USIP's Nadia Gerspacher explains the value of programs that help build the Afghan ministries in the wake of troubling reports from Afghanistan.
As dramatic events unfold in Kabul, especially within the Afghan ministries, I am reminded of how much of an impact good mentoring and training can have on the ability of advisers within the ministries to do their jobs, even when they confront extraordinary circumstances like they do now. Last weekend, two American officers were shot dead inside the Ministry of Interior, allegedly by another employee of the Ministry after protests began over the burning of copies of the Koran by American military personnel. Yesterday, two more Americans were shot by two Afghans, one reportedly posing as a member of the Afghan military.
No amount of advising can necessarily prevent this kind of violence. But USIP knows something about the kind of training it takes to help advisers working within a ministry to cope with such horrific incidents and how to mitigate their impact on the Afghan-U.S. relationship and strategy.
In its course for advisers and mentors, USIP teaches professionals who want to deploy as advisers how to develop a working relationship with their foreign counterpart that will withstand problems like the ones we are seeing now. One of the things USIP’s course teaches them is how important it is for advisers to develop a working relationship with their foreign counterparts that is based on mutual respect between peers. Both have contributions to make to a specific reform activity but outside advisers must learn to work in and have a positive contribution to a bureaucracy they will at least initially find works much differently than their own.
Indeed, the adviser lacks a cultural compass and needs guidance on which ideas represent viable and sustainable solutions that can be implemented and owned by the local officials and their institutions – and which ones can’t. Such solutions simply cannot be seen as being forced on them from the western world – nor should they be. But during events such as the current ones taking place in Afghanistan, the adviser may be seen as being guilty by association and the work that he or she has done with their counterparts may be wasted. Or worse, the relationship could become broken altogether and a lot of time, energy and sacrifice wasted.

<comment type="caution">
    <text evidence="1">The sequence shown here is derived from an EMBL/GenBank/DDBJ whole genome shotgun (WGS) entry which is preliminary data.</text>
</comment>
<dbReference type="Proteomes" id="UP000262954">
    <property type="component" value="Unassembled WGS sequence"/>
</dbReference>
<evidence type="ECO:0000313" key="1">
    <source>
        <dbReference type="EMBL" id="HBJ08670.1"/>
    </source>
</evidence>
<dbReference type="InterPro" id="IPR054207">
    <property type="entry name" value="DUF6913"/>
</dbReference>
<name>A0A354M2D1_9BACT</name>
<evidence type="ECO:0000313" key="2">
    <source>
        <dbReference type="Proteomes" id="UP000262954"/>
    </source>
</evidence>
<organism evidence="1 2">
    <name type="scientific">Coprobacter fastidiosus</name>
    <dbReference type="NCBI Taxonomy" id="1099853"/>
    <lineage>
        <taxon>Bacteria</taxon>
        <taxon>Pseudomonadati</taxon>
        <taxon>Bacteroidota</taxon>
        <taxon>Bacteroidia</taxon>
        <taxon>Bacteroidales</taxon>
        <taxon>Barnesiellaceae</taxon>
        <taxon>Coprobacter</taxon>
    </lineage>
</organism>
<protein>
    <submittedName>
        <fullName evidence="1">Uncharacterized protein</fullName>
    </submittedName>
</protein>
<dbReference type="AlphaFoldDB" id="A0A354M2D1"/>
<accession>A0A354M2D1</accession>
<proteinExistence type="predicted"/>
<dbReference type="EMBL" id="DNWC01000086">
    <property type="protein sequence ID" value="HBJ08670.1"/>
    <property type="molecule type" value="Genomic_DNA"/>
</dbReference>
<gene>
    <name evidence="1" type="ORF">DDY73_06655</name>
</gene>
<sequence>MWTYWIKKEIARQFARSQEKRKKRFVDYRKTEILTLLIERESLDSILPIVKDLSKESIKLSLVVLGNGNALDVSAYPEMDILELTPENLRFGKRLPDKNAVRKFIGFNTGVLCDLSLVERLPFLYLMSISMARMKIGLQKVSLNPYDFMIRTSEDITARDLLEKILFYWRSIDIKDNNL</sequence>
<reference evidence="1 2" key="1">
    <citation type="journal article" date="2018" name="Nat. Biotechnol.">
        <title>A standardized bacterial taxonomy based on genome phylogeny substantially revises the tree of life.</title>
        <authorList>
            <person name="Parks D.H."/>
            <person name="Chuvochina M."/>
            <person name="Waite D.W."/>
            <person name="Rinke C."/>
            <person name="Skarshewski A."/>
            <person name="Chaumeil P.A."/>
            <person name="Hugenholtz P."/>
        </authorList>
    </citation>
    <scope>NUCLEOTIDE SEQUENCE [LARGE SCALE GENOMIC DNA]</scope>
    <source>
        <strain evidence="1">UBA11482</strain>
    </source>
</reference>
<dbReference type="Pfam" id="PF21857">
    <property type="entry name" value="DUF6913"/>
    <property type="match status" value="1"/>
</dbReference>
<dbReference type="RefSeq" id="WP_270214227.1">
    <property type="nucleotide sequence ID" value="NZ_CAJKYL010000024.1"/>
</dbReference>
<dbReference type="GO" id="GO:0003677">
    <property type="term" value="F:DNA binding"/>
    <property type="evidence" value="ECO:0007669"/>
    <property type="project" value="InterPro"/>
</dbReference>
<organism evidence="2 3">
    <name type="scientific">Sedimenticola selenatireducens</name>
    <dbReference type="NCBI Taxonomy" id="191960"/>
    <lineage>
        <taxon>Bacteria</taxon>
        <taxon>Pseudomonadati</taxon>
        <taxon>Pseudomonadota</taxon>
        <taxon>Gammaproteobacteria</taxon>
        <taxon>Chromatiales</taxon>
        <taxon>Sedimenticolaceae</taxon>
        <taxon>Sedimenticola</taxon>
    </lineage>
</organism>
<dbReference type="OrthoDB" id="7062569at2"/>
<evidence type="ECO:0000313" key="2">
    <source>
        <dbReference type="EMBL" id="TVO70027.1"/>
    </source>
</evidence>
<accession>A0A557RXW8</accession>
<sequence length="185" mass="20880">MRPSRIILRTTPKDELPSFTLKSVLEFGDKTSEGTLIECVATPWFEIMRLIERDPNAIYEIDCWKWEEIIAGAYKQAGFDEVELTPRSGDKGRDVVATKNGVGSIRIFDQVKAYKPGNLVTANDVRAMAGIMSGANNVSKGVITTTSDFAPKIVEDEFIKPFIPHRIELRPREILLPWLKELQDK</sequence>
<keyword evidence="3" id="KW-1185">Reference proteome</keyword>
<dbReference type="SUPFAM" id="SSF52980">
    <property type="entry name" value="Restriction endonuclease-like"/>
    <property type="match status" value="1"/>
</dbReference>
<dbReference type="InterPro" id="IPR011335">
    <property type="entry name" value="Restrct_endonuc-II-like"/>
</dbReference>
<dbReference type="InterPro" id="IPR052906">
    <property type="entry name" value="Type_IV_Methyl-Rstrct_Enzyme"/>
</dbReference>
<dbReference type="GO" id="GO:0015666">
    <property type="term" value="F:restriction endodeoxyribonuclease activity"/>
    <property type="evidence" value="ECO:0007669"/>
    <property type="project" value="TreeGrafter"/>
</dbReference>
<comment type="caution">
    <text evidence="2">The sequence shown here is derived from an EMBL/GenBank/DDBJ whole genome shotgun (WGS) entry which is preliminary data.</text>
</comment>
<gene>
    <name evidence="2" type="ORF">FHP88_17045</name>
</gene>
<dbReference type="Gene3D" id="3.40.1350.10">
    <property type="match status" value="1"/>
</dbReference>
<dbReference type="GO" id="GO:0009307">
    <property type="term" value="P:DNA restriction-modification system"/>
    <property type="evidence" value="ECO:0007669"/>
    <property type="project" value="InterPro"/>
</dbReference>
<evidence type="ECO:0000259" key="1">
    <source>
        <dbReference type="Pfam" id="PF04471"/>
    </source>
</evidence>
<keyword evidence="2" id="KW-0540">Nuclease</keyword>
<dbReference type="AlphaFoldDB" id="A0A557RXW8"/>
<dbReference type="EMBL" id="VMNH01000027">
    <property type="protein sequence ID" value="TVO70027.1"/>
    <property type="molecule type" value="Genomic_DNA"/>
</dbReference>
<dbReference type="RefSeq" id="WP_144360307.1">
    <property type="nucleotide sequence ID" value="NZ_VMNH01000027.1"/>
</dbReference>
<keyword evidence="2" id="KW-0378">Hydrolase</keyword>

USIP has taught advisers and mentors, including several that are currently serving in Afghanistan in what’s called the Ministry of Defense Advisers (MoDA) program. The Institute has conducted training and other provincial capacity building missions that highlight how to build a relationship with a counterpart that really does attempt to inculcate in the advisers the need to understand the Afghan culture and Afghans' approach to problem-solving. The Institute is currently looking at lessons learned that show how advisers who build strong, independent relationships are able to continue the work they have been doing with their foreign colleagues.
The current situation shows how a positive relationship between adviser and counterpart requires strong communication skills. That should mean that the local adviser would feel comfortable enough to talk with his or her counterpart, and see that adviser as a resource for solutions. In logistics management reform, for example, the joint development of an inventory system for Army and police equipment is based on open communication and a common identification of problems so the ministry can address the issue. The key is getting to the point where a local ministry official is willing to divulge that there are problems within his government and be willing to talk about how to fix them. It takes a secure bond between the two that arises out of sharing professional, tangible ideas and implementing them together. That’s what good adviser training is all about.